That doesn’t make Donald Trump a saint, let alone the greatest president of the United States, far from it. His astonishing statements on election night reduce politics to a power struggle. But that does not prevent him from being a candidate in whom half of the American population – including those strata that have suffered most from deindustrialisation and who do not identify with the societal reforms of the Democrats – can legitimately identify with.
This election bears witness above all to the monumental failure of the American elites. A blindness that has a lot to do with the contempt in which the new graduate elites hold those portions of the population that do not participate in the knowledge economy and that the British political scientist David Goodhart describes in his last essay (Head, hand, heart, The arenas).
Ever since the university youth replaced the old working-class base in the left-wing parties, one has the impression that these ugly, dirty and wicked people no longer have the right to exist. As if four years of blindness were not enough, we see a proliferation in the press of paternalistic sermons which teach 48% of American voters. Who for their racism, who for their sexism, who for their homophobia.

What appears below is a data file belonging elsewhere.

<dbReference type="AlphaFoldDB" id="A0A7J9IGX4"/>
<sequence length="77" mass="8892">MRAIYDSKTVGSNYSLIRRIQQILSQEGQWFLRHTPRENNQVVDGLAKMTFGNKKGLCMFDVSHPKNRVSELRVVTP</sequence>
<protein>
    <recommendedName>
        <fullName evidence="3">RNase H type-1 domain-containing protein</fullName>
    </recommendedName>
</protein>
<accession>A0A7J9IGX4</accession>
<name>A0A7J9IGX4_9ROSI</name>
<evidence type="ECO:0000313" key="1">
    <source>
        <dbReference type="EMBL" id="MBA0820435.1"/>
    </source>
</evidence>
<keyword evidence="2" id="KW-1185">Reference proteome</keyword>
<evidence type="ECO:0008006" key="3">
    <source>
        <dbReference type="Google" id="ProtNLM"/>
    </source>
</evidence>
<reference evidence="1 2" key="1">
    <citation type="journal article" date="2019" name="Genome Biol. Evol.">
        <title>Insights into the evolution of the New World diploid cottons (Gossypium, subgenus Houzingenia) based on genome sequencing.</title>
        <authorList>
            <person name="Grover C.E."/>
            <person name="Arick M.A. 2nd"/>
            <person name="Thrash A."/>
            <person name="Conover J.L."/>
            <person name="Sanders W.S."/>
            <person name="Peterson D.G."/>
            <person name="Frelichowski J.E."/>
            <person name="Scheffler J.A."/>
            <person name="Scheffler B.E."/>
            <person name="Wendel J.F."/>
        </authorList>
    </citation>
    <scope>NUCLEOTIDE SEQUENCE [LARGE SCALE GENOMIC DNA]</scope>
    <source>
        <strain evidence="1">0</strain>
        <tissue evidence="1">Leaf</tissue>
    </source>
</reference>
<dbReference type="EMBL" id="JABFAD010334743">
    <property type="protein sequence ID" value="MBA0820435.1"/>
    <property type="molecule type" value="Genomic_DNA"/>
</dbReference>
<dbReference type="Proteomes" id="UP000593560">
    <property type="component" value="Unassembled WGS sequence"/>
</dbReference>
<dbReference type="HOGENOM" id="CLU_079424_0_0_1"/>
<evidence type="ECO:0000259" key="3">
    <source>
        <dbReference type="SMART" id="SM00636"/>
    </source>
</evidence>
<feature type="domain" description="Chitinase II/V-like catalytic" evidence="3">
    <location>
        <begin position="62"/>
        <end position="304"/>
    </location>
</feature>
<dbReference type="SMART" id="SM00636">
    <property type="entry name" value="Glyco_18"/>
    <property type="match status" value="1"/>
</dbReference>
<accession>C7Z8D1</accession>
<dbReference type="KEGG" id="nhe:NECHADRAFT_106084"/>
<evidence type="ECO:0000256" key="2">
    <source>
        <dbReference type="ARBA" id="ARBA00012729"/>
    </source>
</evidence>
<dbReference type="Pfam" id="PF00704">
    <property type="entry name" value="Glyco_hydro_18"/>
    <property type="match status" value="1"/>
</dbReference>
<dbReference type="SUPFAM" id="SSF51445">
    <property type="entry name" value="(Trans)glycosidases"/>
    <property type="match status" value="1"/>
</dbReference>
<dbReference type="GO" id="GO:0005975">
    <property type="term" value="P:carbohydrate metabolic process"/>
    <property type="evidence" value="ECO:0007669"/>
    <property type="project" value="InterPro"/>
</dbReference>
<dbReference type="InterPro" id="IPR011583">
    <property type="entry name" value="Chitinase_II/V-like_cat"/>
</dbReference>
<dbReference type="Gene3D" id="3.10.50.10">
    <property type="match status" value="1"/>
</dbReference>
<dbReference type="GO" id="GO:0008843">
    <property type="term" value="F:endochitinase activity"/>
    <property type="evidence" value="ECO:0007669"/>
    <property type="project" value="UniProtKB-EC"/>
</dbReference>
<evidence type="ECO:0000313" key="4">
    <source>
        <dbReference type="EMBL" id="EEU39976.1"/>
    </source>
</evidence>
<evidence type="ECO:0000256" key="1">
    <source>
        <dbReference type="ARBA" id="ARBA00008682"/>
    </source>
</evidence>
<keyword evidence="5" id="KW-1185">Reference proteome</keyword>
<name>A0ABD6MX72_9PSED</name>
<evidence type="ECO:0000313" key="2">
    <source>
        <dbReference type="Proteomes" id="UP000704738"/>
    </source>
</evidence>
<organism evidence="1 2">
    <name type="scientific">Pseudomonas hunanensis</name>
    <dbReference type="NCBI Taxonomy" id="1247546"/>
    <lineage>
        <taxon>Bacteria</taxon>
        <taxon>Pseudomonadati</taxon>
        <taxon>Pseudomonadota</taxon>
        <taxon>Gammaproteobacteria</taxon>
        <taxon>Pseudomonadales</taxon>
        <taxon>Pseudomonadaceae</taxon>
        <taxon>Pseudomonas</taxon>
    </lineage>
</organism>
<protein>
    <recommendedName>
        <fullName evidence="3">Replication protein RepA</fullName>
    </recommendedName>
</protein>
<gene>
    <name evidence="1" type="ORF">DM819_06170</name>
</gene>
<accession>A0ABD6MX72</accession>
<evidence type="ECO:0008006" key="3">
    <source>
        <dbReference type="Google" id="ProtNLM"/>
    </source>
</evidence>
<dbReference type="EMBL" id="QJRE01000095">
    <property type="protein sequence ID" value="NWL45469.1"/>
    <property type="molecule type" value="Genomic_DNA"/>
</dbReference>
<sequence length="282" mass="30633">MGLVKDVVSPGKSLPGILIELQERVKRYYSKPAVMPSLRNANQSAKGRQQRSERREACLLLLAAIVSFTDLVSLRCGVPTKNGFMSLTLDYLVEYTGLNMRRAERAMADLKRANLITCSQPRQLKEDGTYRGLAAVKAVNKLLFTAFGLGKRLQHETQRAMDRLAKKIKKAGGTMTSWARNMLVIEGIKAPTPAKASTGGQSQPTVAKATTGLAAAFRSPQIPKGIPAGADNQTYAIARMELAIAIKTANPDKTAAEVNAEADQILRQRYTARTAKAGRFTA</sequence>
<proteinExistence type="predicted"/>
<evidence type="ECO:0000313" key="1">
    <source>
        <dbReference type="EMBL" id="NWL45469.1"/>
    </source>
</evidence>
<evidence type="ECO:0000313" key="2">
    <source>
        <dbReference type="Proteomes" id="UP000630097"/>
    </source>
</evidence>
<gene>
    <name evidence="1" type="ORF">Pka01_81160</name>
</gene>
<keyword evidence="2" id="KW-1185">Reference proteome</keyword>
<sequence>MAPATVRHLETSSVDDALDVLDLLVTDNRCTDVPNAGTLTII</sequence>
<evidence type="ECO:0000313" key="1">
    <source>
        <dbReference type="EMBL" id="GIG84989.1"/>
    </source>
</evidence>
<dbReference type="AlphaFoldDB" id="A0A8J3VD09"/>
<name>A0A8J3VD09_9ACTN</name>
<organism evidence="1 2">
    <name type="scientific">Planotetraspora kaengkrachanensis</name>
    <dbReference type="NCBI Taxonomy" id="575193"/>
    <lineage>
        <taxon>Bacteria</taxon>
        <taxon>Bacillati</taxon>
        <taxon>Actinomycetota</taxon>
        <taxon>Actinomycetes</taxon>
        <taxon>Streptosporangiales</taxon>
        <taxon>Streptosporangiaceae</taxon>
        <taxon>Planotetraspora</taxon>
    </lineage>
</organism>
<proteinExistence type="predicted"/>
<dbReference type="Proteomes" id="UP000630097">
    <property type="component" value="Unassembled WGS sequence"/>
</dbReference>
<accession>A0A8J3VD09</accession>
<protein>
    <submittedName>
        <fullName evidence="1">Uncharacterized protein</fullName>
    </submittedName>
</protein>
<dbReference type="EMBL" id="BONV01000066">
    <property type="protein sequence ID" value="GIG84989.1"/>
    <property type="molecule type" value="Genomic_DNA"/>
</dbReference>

Ironically, these sad sires resemble that character of Bertold Bretch who, from the top of his ivory tower, wondered whether it would not be “easier … to dissolve the people and elect another”.”
End of Mr. Rioux’ article for Le Devoir.
Now, Bambi will present a quick translation of Mr. Mario Dumont’s article, published in the Journal de Montréal, entitled “Distrustful Latinos” [“Les Latinos méfiants”]:
“Donald Trump’s convincing victory in Florida was directly linked to the Hispanic vote. Many Latinos are extremely suspicious of the Democratic Party, because of the presence of more radical left elements in it.
It was primarily Cubans and Venezuelans who largely voted for the Republican candidate. The least we can say is that we are talking about citizens who have a “privileged” relationship with everything that calls itself the radical left.
For half a century, Cubans have lived through a Castro-style communist dictatorship. Little freedom, no free access to information, a life in poverty and rationing.
The reality is not always easy for them in the United States, but no one wants to return to live in Cuba.